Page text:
Scrooge comes to recognizes the true meaning of Christmas when the ghost of Christmas present takes Scrooge to visit the house of the Cratchit’s. They are in the process of getting ready for a Christmas dinner. Scrooge and the ghost of Christmas present find Mrs. Cratchit along with the children prepping the table and food. Everyone rejoices when the eldest daughter of the Cratchit family, Marta, comes home from working a long shift. They are grateful that she made it home to celebrate with them. It is then when everyone is gathered together that the home is filled with Christmas spirit. Dickens emphasizes that this is how Christmas should be spent. Spending time with family and celebrating together, even if it means only have a small feast. Dickens put it this way to hint to the readers that this the most essential part of Christmas. Scrooge watches the Cratchit’s dinner. Mr. Cratchit makes a toast in honor of Scrooge, thanking him for giving his family a Christmas meal, because without the work that he has he wouldn’t have been able to give them this dinner. “I’ll give you Mr. Scrooge, the Founder of the Feast.” (Dickens). Even though Mr. Cratchit’s working conditions are horrible and seem to most, unworkable, it shows how pleased he is to have a stable job and that he is a loyal employee.

Scrooge lives in a large house which is depicted as old and dreary, which pairs well with his personality. Scrooge symbolizes the greedy and selfish Victorian rich upper class. He is a bitter man with lots of money but ends up living like a poor person, not out of necessity but out of greed. “Scrooge took his melancholy dinner in his usual melancholy tavern” (Dickens). Scrooge may be wealthy, but his wealth doesn’t mean anything when compared to the Cratchit’s and their happiness that they achieve through their family bond. Scrooge’s family, his nephew Fred and his wife, invited him for Christmas dinner, but he couldn’t see the value of the invitation. Scrooge had the opportunity to find happiness in his life, but he only sees the effort he had to put in. Fred concludes that “His wealth is of no use to him. He don’t do any good with it.” (Dickens). The Cratchit’s are not wealthy in the money department, but they are wealthy when it comes to happiness, love, and human value. They see happiness in the small things, and don’t get worked up over not being well off. They provide a huge contrast between them and Scrooge and emphasize one of the novels main themes presented to the readers; that family and the spirit of giving is more important than money and possessions. Dickens criticizes the Victorian societal understanding of humanity and points out that this is what’s missing from Victorian Christmas’s.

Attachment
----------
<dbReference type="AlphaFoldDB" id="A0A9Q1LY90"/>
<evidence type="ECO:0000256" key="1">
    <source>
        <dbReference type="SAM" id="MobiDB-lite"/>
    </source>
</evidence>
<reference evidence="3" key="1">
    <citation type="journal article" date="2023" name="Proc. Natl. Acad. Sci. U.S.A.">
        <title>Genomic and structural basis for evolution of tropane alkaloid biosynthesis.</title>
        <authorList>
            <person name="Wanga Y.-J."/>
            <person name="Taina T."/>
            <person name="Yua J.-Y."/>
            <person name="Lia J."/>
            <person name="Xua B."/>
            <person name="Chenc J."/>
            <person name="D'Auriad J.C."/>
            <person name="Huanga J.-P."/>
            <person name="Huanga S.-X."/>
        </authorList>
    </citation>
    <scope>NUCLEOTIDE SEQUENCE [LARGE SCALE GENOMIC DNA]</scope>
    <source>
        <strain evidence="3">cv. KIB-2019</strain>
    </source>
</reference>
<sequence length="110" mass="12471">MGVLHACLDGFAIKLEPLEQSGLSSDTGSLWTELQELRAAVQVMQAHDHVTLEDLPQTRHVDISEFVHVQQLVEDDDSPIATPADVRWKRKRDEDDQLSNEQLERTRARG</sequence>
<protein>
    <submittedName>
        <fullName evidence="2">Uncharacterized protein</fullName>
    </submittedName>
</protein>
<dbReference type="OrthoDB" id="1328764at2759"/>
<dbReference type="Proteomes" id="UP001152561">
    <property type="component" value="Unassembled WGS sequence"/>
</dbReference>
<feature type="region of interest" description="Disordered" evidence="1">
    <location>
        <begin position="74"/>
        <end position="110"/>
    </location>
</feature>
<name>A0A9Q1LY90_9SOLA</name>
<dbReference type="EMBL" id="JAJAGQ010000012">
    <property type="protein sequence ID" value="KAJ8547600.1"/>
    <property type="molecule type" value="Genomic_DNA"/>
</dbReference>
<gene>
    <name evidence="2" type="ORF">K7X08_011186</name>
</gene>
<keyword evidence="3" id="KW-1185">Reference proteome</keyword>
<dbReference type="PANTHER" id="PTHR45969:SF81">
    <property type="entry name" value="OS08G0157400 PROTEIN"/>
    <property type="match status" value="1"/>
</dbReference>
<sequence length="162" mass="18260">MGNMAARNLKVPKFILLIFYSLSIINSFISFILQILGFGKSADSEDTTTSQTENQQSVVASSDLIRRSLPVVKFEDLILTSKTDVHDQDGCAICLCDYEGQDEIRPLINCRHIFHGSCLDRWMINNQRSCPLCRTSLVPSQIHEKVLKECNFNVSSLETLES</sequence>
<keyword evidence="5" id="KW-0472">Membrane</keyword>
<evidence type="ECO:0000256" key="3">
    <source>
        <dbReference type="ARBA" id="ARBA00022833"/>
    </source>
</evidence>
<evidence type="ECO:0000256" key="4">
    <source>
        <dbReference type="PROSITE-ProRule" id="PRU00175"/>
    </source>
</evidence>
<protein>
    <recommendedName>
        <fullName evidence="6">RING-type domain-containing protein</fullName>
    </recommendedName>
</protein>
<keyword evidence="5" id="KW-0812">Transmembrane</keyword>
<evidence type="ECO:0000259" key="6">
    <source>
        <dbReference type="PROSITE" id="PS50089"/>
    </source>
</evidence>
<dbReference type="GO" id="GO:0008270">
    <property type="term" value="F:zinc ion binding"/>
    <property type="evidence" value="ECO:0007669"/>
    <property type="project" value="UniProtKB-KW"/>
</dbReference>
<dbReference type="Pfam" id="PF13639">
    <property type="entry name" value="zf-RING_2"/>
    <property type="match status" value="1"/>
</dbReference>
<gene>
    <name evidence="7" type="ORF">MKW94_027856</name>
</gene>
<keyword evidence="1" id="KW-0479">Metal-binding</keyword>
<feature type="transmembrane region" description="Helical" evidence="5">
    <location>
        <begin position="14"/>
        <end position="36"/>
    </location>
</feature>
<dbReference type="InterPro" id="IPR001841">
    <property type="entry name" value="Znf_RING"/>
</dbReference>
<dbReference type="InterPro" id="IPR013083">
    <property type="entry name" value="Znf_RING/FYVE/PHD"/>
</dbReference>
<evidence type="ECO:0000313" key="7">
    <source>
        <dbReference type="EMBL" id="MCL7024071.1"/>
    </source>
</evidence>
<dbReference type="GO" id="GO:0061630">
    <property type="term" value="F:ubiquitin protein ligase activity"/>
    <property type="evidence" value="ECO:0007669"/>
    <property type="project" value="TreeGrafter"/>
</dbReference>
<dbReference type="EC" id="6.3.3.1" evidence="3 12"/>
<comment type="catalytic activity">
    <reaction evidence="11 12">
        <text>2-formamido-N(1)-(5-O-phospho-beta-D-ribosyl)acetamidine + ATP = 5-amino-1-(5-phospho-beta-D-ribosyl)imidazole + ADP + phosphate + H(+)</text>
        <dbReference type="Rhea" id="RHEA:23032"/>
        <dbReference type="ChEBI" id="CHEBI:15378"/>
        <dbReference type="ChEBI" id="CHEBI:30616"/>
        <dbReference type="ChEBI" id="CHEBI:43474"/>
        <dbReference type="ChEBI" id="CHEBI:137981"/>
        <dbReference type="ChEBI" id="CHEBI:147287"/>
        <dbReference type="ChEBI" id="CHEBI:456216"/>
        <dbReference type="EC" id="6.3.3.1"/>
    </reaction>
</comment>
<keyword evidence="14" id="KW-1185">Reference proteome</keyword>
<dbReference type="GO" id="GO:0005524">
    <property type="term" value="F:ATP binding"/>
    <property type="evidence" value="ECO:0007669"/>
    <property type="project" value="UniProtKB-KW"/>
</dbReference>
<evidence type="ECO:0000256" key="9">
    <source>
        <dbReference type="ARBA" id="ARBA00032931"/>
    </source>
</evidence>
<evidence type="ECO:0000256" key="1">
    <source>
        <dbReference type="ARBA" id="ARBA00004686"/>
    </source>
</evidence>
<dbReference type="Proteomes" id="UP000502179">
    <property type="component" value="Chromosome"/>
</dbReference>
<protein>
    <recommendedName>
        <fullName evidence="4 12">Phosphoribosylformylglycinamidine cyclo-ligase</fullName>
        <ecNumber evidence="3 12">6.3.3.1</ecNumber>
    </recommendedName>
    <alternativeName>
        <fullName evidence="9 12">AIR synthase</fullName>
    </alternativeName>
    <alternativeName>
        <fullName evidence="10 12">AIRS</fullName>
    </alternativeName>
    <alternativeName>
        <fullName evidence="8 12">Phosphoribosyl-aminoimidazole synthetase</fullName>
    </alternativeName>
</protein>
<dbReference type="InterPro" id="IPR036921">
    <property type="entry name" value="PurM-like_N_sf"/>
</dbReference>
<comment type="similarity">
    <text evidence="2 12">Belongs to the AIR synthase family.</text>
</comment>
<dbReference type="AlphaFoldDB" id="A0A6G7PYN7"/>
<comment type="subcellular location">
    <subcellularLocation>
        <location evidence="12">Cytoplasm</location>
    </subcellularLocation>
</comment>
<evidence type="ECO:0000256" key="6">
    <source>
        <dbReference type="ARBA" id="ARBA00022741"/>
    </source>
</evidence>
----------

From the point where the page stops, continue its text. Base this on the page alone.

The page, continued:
Dickens’s charity to those in poverty, especially those set up for children are still giving money to the foundations and hospitals to this very day. Charles Dickens A Christmas Carol changed how people view those in poverty and children who are orphaned and alone. According to a newspaper in England, an article written by Ruth Hughes says, “The Old Vic Theatre in London is currently raising funds for Field Lane during performances of A Christmas Carol, starring Rhys Ifans. Field Lane is now a national charity working to support people with learning disabilities and vulnerable families” (Hughes). When writing this story Dickens himself was struggling with poverty. He wrote this book to try and make some money to support him and his family. After other book failures and his trip to America, which didn’t go as well as planned, A Christmas Carol took off with soaring sales when it was first released. According to, it quotes; “He sold out the first print run in a week, all 6,000 copies of it.” (Eschner) The book continued to be a hit success as it went on to sell 15,000 copies by the end of the next year. Unfortunately for Dickens, he used high quality materials for his book and chose to sell it at a lower price, so most of the profit didn’t end up making it back to him. “Dickens supported the establishment of children’s hospital in London in 1858, he gave readings of A Christmas Carol to help raise funds, and he held speech to appeal to the upper classes – the sponsors – to support the hospital in any way” (Forster). Dickens really tried to place emphasis on giving to those in need and charity. His efforts to raise charity and be more giving during the Christmas season paid off as now all over their world Christmas is seen as a time of giving instead of receiving.

While most think of Christmas stories depicting tables filled with food, that wasn’t the case during the nineteenth century. Christmas literature during the Victorian era addressed famine and starving. According to an article written by Tara Moore, she says; “Starvation entered the print matter of Christmas ?rst as part of a social argument and later as a concern for the abiding national identity that had become intertwined with Christmas itself and, more symbolically, Christmas fare” (Moore). The publishing of Christmas literature started to become more popular during the start of the nineteenth century. As the writings became more popular messages were intertwined into the literary works such as social messages and emphasis on charity and donations.